At least two MLS expansion bids are expected to be granted this year, and Nashville has snagged one of them.
On Tuesday, Brian Straus of Sports Illustrated reported that MLS to Nashville was done. There was an event at the Country Music Hall of Fame scheduled for Wednesday, with the Nashville bid’s owners, MLS commissioner Don Garber, Nashville’s mayor and Tennessee’s governor scheduled to attend. And at that event, MLS made it official.
Nashville started to get some buzz as a potential future MLS city in 2009, when over 27,000 turned out to watch the United States face Trinidad and Tobago in a World Cup qualifier. Eventually, a fan group formed Nashville FC, a fourth-division club that drew 2,000 fans to its first match. In 2016, the club’s trademarks were sold to the ownership group behind a bid to bring a second-division USL club to Nashville. That group wasn’t in charge long — John Ingram, head of Nashville’s MLS expansion bid, bought a majority stake in March. The rebranded Nashville SC is set to start play in 2018, and will help Ingram’s group build a bigger fanbase ahead of the MLS launch.
While most of the cities vying for MLS expansion have an existing lower-division club or have been planning for several years, Nashville got into the game late. But its enthusiasm for soccer in the summer of 2017 turned into a big selling point — 47,622 attended the USMNT’s Gold Cup match against Panama, and 56,232 showed up for a friendly between Tottenham Hotspur and Manchester City just three weeks later.
In November, Nashville city council approved a stadium funding deal. That thrust Nashville into the lead for an expansion bid, and it’s why it was the first one announced.
Any concerns here?
Very few. They didn’t exactly get a downtown stadium, but it’s pretty close and accessible for people coming from multiple directions. Most of Nashville’s population growth is in the suburbs anyway, so this is a good compromise.
While Nashville has proven to be a market able to support multiple pro sports teams, it’s the smallest of the four finalists — Nashville, Detroit, Sacramento and Cincinnati. It’s growing quickly, but not as fast as fellow expansion candidates Charlotte and Raleigh, or relocation candidate Austin.
But MLS probably noticed the incredible environment at Nashville Predators games last summer and thinks it can recreate that enthusiasm for soccer. They won’t have trouble selling the expensive tickets either — Nashville has a higher income per capita than Detroit, Sacramento and Cincinnati, and has plenty of Fortune 500 companies. You might not care about this stuff, but MLS sure does.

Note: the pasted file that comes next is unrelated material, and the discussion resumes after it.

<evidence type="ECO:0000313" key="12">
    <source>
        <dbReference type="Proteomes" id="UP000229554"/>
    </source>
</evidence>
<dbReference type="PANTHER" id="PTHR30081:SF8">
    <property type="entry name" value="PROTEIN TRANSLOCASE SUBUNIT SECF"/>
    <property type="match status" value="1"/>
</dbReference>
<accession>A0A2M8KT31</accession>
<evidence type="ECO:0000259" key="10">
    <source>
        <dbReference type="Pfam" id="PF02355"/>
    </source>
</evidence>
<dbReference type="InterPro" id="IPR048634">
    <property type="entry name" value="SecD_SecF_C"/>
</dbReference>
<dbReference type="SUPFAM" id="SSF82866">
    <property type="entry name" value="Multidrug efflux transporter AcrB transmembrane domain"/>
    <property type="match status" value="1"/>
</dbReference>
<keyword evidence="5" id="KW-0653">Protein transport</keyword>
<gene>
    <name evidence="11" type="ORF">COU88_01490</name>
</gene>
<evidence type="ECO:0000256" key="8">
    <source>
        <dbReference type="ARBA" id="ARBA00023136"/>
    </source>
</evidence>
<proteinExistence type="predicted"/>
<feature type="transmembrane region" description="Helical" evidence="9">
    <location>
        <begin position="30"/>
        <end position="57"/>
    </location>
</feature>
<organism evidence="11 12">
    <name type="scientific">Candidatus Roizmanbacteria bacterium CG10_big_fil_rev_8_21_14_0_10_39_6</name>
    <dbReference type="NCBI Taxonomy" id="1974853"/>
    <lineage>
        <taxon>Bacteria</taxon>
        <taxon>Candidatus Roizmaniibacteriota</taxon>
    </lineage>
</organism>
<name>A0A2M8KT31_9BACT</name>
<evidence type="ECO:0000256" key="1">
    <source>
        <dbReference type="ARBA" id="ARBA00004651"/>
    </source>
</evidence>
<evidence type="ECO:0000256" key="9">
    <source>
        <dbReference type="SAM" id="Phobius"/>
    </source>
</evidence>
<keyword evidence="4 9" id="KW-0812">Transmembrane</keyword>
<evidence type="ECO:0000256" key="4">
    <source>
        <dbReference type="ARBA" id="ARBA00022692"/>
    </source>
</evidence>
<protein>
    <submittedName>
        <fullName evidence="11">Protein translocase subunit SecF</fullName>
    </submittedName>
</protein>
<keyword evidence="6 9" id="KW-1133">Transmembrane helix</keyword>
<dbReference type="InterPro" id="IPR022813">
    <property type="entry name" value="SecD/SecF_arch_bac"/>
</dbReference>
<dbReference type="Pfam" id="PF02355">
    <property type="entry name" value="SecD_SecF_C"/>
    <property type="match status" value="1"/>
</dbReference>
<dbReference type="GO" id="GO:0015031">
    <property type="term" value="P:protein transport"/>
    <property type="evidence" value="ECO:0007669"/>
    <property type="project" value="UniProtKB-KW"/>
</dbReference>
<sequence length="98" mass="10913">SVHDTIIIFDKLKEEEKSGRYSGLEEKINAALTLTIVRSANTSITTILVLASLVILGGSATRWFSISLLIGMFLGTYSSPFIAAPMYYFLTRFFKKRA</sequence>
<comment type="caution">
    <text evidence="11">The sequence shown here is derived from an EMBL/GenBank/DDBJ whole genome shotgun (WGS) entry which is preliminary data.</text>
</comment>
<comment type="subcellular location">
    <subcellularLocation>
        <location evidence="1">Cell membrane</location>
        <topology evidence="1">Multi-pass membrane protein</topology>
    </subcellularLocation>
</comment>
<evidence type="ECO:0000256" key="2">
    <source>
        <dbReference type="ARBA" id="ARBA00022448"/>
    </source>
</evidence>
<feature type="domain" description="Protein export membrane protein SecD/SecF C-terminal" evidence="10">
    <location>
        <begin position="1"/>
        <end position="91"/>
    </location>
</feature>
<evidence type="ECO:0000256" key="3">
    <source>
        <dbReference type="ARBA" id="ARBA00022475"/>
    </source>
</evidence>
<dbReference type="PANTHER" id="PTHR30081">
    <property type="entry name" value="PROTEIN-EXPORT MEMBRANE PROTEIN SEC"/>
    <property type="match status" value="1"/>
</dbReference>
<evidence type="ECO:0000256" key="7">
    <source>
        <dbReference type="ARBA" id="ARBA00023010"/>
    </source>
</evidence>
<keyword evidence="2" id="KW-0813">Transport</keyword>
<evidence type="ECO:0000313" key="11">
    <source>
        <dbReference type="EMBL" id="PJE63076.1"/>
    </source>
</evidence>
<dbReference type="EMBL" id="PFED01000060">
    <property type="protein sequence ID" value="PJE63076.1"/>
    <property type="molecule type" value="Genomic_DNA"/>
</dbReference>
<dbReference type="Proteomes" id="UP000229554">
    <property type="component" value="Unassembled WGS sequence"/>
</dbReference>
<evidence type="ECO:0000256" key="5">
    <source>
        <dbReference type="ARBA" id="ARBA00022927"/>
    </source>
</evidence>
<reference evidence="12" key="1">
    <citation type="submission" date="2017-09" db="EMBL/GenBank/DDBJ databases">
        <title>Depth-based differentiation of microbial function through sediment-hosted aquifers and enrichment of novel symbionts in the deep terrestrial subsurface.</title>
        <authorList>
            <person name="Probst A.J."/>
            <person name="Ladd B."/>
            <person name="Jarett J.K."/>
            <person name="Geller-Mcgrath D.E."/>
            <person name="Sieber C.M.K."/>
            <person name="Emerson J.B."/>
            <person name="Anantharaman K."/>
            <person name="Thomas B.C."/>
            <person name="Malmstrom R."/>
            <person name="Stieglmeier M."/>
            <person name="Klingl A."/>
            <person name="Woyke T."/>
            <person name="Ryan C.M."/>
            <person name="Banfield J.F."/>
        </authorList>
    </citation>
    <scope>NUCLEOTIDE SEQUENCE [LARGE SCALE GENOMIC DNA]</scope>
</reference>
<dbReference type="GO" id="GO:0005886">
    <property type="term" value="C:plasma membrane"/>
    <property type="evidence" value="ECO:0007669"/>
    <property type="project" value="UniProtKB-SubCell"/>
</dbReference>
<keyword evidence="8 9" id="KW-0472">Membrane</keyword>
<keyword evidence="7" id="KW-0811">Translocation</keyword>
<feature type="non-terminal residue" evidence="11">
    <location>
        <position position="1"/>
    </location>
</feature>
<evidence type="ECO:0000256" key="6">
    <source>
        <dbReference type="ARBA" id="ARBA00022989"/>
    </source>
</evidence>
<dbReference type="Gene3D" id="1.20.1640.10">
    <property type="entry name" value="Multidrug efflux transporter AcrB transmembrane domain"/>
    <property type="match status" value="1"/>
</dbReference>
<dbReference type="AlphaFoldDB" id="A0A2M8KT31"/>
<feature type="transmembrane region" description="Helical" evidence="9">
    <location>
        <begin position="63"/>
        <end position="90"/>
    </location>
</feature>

Who are the owners?
The lead owner, John Ingram, has deep local ties. His dad started Ingram Industries, a manufacturer in Nashville, and became a billionaire. His son John took over the business, expanded into publishing, and is now the chairman of that company and its spinoffs. He also has a graduate degree from Vanderbilt University, where he’s on the board of trustees.
Despite his wealth and local connections, Ingram doesn’t have a ton of experience in pro sports. That’s where the Wilf family, who owns the Minnesota Vikings, comes in. Ingram brought them aboard in August. Mark Wilf also sits on Vanderbilt’s board of trustees, which is how he ended up talking to Ingram about investing in an MLS team in Nashville.
Any chance things get weird with MLS expansion?
Yes! So far, the expansion process has been predicated on the idea that a Miami team will begin play in 2019. That currently appears to be impossible. David Beckham recently added some new faces to his ownership group and still faces some hurdles to getting a stadium deal done.
Meanwhile, Nashville has a USL team ready to play this season and a stadium deal done. Both Sacramento and Cincinnati have successful USL teams with some MLS-quality players on their rosters and good temporary venues to play in. It would not be surprising if MLS fast-tracked one of its expansion teams to play in 2019 instead of 2020. It also wouldn’t be shocking if MLS decided to award three expansion teams instead of two during this round as they previously announced, due to the number of good candidates and Miami lagging behind. There’s no reason the league can’t have one team start play in 2019, then two others start in 2020.
Even though Garber made this announcement in Nashville on Wednesday, he didn’t have all of the details about how the entire expansion process will shake out. This is still a very fluid situation.